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How does HMRC’s pooling rule work for cryptocurrencies?
How does HMRC’s pooling rule work for cryptocurrencies?

What is pooling for tax? How do I calculate allowable costs on cryptocurrencies? How is Bitcoin taxed?

Daniel Howitt avatar
Written by Daniel Howitt
Updated over a week ago

Disclaimer: This article is intended as an informative piece. This is not accounting or tax advice. Please speak to a qualified tax professional about your specific circumstances before acting upon any of the information in this article.

When calculating the cost of acquisition for Capital Gains Tax (CGT) on cryptoassets, individuals must follow HMRC’s guidance regarding “Pooling”. HMRC describes the concept of pooling as “Instead of tracking the gain or loss for each transaction individually, each type of cryptoasset is kept in a ‘pool’. The consideration (in pounds sterling) originally paid for the tokens goes into the pool to create the ‘pooled allowable cost’”.

To find the allowable cost (also known as the base cost) for the CGT computation, the first step is to identify which cryptoassets which have been sold. The ‘matching rules’ as set out below determine the order in which cryptoassets are deemed to have been sold. On the disposal of cryptoassets, they are first matched with acquisitions:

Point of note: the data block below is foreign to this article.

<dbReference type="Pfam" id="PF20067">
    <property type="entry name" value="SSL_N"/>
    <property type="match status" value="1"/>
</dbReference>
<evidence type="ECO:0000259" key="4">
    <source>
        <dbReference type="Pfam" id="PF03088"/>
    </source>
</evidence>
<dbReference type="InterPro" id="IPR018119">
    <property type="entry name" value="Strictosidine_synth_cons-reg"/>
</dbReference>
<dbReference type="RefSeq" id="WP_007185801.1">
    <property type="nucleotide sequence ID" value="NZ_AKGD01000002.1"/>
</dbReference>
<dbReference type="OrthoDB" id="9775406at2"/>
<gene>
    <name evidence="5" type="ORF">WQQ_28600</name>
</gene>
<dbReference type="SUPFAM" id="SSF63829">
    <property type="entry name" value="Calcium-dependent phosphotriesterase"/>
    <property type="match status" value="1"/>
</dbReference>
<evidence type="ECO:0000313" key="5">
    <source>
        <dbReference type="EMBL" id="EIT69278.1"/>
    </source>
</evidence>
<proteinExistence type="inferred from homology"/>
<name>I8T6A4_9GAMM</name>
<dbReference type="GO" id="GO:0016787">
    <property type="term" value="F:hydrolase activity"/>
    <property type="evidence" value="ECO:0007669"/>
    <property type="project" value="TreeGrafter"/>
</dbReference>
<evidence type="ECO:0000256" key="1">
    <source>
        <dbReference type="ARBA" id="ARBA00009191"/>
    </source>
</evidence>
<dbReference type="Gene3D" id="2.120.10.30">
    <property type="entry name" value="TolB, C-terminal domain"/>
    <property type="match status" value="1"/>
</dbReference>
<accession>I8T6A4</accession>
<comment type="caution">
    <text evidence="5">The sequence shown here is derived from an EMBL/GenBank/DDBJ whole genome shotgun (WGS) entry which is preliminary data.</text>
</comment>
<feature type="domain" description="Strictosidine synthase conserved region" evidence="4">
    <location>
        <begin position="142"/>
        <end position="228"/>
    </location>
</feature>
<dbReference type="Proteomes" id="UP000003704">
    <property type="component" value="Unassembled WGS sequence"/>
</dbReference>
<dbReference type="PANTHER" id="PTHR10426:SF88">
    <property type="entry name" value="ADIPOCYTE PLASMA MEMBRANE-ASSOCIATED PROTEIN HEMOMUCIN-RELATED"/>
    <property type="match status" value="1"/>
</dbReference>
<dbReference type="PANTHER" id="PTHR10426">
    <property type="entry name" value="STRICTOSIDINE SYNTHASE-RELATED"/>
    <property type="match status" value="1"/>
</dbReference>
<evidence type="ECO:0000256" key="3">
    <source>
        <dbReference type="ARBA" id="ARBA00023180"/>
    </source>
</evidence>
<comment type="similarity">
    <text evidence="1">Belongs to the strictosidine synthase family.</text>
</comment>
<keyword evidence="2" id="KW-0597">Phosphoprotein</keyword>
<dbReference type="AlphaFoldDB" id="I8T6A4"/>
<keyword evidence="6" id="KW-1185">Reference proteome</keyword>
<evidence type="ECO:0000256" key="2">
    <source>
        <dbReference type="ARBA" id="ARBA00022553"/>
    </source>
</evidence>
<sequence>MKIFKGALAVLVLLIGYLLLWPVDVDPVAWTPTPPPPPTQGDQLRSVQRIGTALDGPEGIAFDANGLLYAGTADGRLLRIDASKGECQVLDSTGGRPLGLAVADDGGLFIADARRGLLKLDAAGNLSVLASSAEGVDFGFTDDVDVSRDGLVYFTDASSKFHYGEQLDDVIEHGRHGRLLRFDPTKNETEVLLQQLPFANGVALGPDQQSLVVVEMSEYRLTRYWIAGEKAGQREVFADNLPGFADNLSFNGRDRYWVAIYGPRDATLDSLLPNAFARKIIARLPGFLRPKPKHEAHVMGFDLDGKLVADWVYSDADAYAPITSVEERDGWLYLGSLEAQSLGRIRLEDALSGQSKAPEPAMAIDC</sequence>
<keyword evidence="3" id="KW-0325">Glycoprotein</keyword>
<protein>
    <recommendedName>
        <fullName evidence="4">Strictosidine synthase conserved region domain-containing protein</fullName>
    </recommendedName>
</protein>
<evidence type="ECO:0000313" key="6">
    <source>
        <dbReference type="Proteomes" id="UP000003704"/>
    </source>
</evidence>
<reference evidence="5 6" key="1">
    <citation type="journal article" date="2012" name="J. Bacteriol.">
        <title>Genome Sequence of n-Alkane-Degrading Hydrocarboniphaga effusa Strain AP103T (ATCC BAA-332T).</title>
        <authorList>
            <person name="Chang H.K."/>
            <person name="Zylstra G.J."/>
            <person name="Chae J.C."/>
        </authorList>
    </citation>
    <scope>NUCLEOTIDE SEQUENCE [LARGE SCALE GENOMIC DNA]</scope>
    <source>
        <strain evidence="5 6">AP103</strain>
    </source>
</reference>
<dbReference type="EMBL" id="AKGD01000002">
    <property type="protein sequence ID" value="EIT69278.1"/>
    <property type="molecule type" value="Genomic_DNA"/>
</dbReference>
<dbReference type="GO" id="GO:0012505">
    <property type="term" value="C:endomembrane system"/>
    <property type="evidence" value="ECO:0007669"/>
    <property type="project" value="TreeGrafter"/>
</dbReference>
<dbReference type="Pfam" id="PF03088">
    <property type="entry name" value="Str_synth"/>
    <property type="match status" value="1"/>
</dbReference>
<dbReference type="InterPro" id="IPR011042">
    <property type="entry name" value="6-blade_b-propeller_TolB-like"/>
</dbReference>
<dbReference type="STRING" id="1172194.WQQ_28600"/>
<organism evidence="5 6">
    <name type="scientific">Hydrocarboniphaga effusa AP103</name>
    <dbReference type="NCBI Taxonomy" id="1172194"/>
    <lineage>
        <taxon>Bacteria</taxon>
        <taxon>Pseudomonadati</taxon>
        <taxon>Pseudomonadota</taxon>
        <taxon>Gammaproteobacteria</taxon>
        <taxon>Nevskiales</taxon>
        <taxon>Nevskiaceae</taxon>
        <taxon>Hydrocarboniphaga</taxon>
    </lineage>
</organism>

• 1. made on the same day (same day rule), then

  • 3. the rest of the acquisitions are aggregated in the S104 pool (pooling rule)

Once the deadlines for same day and next 30 days acquisitions have passed, these cryptoassets are also added to the S104 pool.

There is a S104 pool for each type of cryptoasset held. The pool is an aggregate of all the acquisitions which are not sold within the subsequent 30 days. Therefore, an average cost for the cryptoassets in the pool is maintained and a pro-rata cost is deducted from disposals using the matching rules.

Below is HMRC’s example, which helps to explain pooling and bed and breakfasting when dealing with cryptoassets:

Melanie holds 14,000 token B in a pool. She spent a total of £200,000 acquiring them, which is her pooled allowable cost. On 30 August 2018 Melanie sells 4,000 token B for £160,000. Then on 11 September 2018 Melanie buys 500 token B for £17,500. The 500 new tokens were bought within 30 days of the disposal, so they do not go into the pool. Instead, Melanie is treated as having sold:

  • the 500 tokens she has just bought

  • 3,500 of the tokens already in the pool

Melanie will also need to work out her gain on the 3,500 token B sold from the pool as follows:

Melanie still holds a pool of 10,500 token B. The pool has allowable costs of £150,000 remaining.

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